Change is a part of life, but knowing that doesn’t make major transitions like a move to senior living any easier. While you or your loved one may fully appreciate the benefits and opportunities that senior living provides, a move is likely to be stressful. Stress can be detrimental to anyone; however, seniors are even more susceptible to the health risks it can create. Here’s how to manage that stress during a move to senior living.
Causes of Stress for Seniors
It’s natural to worry about the future – we all do. While our younger selves are stressed over what college to attend, job success, and rearing children, as we get older the stresses related to aging move to the forefront. In fact, some of the most common aging fears include:
- Loss of independence
- Declining health
- Running out of money
- Losing loved ones
- Depending on others
- Not being able to drive
- Being isolated and lonely
- Falling or becoming disabled
Moving from home is also a big stressor, especially when it’s to a senior living community – it’s often seen as a tipping point to many of the above fears being realized. Then there are also the stresses a move brings, like being in a new environment, being out of your comfort zone, not knowing what to expect, and in a community setting- being the new kid so to speak.
The Impact of Stress on Seniors
There are a number of mental and physical health issues that can impact seniors as a result of prolonged stress including:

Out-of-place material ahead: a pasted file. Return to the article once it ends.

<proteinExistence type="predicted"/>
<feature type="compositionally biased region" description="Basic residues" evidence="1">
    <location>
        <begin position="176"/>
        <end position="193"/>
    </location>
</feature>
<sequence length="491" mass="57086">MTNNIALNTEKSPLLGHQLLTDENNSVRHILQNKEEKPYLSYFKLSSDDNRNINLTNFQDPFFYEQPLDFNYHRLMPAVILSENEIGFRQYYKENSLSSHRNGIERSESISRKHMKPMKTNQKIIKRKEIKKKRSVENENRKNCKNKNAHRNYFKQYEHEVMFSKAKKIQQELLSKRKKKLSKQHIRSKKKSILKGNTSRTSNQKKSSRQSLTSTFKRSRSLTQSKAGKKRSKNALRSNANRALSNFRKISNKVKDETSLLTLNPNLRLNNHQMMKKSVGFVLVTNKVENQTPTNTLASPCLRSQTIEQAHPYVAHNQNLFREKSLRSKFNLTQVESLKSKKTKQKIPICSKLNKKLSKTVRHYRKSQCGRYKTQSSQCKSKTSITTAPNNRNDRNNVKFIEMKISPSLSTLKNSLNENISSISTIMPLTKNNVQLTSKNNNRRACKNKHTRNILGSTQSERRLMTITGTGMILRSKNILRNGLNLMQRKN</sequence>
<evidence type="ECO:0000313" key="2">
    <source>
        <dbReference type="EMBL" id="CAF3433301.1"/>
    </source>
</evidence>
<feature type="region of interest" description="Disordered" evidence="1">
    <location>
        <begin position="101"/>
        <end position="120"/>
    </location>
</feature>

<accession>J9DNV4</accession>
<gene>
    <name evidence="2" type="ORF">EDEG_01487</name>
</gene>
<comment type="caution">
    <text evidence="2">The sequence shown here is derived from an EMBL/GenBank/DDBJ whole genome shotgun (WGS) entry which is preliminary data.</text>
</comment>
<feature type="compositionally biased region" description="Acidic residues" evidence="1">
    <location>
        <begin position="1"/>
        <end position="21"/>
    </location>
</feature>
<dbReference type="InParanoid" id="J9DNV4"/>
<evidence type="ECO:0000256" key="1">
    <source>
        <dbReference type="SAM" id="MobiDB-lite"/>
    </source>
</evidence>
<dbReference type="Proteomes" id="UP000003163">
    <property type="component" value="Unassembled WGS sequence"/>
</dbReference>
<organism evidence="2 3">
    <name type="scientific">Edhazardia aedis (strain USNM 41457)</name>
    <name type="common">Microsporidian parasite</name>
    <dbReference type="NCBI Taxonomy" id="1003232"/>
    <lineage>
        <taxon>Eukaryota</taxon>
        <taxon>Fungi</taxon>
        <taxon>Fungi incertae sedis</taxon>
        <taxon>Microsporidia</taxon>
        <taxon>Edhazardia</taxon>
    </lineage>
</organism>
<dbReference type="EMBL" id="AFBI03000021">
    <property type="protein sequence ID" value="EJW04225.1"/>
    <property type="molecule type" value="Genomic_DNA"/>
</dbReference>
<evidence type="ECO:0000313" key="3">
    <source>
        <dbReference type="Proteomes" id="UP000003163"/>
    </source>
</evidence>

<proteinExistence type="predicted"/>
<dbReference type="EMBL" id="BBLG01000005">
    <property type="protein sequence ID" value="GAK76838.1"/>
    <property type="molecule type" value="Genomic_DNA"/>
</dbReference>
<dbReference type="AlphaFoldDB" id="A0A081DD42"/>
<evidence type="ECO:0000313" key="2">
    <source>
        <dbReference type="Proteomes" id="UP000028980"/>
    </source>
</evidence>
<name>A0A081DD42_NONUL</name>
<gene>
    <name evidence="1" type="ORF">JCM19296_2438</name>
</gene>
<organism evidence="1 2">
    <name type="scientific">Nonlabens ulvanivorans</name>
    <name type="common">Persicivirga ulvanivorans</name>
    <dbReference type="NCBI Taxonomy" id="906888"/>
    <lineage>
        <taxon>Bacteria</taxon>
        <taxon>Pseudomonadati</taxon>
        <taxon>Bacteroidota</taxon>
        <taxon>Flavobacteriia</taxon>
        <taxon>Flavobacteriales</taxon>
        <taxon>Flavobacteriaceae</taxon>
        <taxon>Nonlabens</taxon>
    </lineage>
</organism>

- High blood pressure
- Increased risk for heart disease
- Weakened immune system
- Anxiety and/or depression
- Poor concentration
- Heartburn and/or indigestion
Navigating Stress During a Move to Senior Living
Now that you can certainly see why it’s so important to manage stress during you or your loved one’s move to senior living, the question becomes, how? These tips can help:
- Learn All You Can – Fear of the unknown feeds stress, so do all you can to educate yourself or your loved one on what to expect at the senior living community you’ve chosen. Visit to participate in activities, if possible. Follow their social media accounts, and talk to other residents as well as staff to get a feel for what daily life is like. Also, ask for a copy of the activity calendar and menu. And don’t hesitate to ask any questions you may have!
- Start Planning – Along the same lines, it can be helpful to go ahead and start planning your or your loved one’s new space. Not only is it another way you can get a sense of what to expect, but it’s also a way to have a little fun deciding how you’ll personalize the space. Senior living communities often have interactive floor plans on their website, or you can just ask for a copy. By also asking for a list of what items they recommend you do or don’t bring, you can go ahead and start packing as well.
- Maintain Good Health Habits – Exercise releases endorphins which can help with stress, so make sure to stay as active as you can, whether it’s making time for a daily walk or something as simple as parking further away while you run errands to get some extra steps in. Along with that, continue to eat nutritious meals, drink plenty of water, and get enough sleep.
- Find Your Zen – We know relaxing is likely easier said than done right now. But it’s important you try to find activities that can help put you in a more relaxed state, such as taking deep breaths, meditating, connecting with your spiritual side, and/or even doing activities you enjoy like gardening or other hobbies.
- Think Positive – Staying positive makes it easier to cope with stress and nerves more easily. Not to say you shouldn’t fully process all your feelings about the move, but rather don’t let the negative ones get the best of you. One way to do so is to focus on what you have to look forward to in senior living, like the resort-like amenities, services that make life more convenient, a lifestyle that helps residents make the most of life, and peace of mind that support is always at hand.